53 – the number of parish churches rebuilt by Christopher Wren.
6 – the number of land surveyors initially employed in the task of surveying the burnt area of the city, under the supervision of Robert Hooke. Each produced a map of the area they surveyed, which were then compiled into one manuscript.
14 days – the period given to the owners of damaged property to remove all debris and rubbish from their foundations, and to pile together any bricks and stones, so that the surveyors could measure their land (in an order issued by the Kings Council on 9 October 1666).
08 February 1667 – the date that the first Rebuilding Act was passed by parliament and given royal assent, outlining the form and content of rebuilding work to be undertaken (“No man whatsoever shall presume to erect any house or building great or small, but of brick or stone”).
40 feet – the minimum distance that buildings were to be built from the riverside of the Thames, and from the middle of the Fleet River.
3 years – the period within which (under the Rebuilding Act 1667) property that had been burnt or pulled down during the Great Fire had to be rebuilt on the same ground.
9 months – the length of the extension to that deadline that the Lord Mayor would serve to anyone not meeting the three-year deadline. If the extension was not met, the Lord Mayor was empowered to sell the property.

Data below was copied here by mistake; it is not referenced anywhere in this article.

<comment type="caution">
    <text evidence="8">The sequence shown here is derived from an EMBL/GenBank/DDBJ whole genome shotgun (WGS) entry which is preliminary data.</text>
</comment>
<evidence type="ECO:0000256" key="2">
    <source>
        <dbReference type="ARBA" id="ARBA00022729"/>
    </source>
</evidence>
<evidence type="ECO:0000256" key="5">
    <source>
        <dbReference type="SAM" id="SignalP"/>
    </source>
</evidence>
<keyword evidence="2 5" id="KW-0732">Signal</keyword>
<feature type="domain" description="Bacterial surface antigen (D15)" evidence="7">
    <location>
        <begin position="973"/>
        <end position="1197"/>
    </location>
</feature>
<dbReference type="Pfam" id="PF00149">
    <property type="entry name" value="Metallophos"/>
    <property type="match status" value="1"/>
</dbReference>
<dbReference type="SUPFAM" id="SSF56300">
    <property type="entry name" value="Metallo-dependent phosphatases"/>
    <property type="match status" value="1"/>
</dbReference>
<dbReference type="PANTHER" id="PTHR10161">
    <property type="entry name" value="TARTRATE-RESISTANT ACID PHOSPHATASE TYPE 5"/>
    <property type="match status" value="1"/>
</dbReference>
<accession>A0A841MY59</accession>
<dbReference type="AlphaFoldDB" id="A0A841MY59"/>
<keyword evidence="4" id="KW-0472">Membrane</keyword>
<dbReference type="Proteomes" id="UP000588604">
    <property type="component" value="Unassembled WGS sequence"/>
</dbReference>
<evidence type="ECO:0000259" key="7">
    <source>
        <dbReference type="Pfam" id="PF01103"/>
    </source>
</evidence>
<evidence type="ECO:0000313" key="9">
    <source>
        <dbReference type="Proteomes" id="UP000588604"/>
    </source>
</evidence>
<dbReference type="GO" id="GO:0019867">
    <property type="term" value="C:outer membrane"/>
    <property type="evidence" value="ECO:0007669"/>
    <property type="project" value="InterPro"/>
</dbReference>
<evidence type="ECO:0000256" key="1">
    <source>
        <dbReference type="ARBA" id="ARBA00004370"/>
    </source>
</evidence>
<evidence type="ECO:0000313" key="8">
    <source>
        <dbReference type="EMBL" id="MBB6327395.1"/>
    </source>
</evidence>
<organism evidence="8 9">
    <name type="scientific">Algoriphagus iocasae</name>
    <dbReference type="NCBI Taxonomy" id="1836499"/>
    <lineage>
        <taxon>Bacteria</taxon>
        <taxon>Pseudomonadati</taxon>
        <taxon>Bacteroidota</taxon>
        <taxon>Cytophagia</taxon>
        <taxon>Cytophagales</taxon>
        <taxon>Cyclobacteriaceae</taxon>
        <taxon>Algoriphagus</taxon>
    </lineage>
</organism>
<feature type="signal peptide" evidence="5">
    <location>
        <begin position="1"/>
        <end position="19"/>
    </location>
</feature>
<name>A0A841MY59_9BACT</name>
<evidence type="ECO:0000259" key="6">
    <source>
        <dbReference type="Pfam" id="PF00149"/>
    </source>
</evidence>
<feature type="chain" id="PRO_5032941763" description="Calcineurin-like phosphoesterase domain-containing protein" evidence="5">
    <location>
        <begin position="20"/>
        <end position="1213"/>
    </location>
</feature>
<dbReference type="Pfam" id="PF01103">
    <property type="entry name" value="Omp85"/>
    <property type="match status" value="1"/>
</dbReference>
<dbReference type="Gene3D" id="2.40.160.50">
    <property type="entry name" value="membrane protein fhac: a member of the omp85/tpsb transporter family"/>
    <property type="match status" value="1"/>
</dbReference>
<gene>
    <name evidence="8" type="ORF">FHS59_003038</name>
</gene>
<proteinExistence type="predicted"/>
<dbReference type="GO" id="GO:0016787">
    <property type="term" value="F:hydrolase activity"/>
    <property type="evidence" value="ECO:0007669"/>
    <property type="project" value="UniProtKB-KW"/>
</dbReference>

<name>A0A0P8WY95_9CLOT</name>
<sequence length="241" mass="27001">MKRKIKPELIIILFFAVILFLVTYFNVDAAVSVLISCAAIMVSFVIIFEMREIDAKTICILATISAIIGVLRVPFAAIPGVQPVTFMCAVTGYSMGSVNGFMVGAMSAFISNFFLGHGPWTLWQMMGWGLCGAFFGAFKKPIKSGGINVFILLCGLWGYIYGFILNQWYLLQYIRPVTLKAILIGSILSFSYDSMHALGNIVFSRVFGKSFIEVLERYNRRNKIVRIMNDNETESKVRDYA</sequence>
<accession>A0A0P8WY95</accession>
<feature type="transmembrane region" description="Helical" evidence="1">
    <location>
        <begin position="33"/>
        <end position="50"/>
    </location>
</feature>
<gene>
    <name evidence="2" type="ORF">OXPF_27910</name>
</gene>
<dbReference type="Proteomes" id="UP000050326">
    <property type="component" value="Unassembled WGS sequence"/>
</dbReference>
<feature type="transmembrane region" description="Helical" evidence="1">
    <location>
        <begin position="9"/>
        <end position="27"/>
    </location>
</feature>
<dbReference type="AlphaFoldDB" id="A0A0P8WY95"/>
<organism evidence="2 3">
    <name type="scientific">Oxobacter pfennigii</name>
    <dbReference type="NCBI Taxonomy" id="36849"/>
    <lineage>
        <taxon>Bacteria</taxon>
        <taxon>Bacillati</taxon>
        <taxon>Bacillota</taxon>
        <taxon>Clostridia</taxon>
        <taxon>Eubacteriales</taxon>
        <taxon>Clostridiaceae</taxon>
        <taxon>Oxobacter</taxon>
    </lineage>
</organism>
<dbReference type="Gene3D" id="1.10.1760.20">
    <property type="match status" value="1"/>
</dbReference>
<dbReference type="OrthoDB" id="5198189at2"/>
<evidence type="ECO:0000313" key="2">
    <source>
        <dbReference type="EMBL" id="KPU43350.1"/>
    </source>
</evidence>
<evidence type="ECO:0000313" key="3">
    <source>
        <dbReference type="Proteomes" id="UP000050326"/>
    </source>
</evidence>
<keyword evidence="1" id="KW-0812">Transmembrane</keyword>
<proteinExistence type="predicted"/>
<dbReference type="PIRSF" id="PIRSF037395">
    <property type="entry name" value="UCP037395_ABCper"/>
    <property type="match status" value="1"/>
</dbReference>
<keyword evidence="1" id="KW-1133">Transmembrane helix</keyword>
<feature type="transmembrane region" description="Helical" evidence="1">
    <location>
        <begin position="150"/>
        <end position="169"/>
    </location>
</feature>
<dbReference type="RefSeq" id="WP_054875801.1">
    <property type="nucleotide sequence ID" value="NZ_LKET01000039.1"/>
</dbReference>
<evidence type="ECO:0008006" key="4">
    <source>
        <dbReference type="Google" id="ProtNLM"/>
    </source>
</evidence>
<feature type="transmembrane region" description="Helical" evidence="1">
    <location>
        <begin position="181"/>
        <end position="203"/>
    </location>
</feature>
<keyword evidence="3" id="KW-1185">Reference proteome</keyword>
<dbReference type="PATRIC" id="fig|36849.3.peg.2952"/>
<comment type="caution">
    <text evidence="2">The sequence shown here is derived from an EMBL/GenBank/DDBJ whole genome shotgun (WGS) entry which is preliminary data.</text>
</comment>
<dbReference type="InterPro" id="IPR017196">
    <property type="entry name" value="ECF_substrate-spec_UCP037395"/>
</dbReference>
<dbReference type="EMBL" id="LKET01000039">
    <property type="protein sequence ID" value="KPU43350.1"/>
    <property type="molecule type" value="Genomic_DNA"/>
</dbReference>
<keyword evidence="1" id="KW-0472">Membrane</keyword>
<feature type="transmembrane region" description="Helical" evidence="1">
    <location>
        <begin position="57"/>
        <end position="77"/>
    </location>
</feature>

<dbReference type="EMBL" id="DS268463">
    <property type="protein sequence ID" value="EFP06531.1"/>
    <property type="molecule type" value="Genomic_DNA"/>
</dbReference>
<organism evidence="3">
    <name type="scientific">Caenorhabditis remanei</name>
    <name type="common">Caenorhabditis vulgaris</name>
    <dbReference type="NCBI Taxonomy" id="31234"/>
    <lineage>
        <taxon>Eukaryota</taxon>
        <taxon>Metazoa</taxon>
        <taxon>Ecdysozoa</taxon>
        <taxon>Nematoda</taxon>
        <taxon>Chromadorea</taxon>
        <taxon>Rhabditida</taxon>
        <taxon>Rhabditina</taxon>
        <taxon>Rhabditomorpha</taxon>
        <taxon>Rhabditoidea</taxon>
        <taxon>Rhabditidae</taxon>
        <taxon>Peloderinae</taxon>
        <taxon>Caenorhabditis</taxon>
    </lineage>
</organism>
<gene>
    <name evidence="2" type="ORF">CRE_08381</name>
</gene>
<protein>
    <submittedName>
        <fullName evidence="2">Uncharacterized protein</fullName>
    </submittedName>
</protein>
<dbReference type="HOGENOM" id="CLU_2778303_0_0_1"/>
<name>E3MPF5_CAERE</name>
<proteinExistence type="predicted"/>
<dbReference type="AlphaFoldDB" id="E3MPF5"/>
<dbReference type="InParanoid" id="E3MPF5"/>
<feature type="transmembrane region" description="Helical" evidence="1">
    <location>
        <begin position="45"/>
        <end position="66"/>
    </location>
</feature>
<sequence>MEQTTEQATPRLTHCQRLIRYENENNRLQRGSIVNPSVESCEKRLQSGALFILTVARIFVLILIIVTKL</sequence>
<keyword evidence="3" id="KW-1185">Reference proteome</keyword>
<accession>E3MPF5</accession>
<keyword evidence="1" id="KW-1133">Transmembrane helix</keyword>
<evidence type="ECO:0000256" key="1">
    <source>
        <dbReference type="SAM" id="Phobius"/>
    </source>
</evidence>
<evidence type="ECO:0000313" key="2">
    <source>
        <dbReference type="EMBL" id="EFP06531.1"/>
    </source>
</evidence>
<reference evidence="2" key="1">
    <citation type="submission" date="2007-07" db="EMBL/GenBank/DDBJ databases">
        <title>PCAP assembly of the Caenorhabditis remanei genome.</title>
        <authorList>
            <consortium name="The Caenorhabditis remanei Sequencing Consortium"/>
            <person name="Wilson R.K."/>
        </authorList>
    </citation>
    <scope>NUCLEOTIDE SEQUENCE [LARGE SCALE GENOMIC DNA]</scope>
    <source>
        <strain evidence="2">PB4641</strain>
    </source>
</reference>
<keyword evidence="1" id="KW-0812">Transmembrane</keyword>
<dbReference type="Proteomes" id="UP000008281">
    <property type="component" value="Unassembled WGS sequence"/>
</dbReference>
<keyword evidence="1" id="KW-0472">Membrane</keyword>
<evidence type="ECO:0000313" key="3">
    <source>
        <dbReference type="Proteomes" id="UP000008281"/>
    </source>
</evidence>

Staking Out The New City
4 – the number of men that the Court of Common Council (in a meeting on 13 March 1667) intended to appoint to be “surveyors and supervisors of the houses to be built [and to] forthwith proceed to the staking out the streets”. These were Robert Hooke, Edward Jerman, Peter Mills and John Oliver.
2 – the number of these who were actually sworn in the following day (14 March 1667). Jerman was absent and Oliver asked to be excused, but also offered to work for free to support Mills, whose health was failing (Mills died three years later, in 1670).
27 March 1667 – the date Hooke and Mills started the work of staking out the streets.
1,220 feet – the length of timber used for stakes in the first week.
6 – the number of carpenters employed.
7 – the number of labourers employed.
9 weeks – the period over which most of the staking-out was completed, although this work went on sporadically for another few years.
11 miles – the estimate of the total length of the streets staked out in the first nine-week period.
6,000 feet – the total length of timber used during the first nine-week period.
670 feet – the average length of timber used per week during the first nine-week period.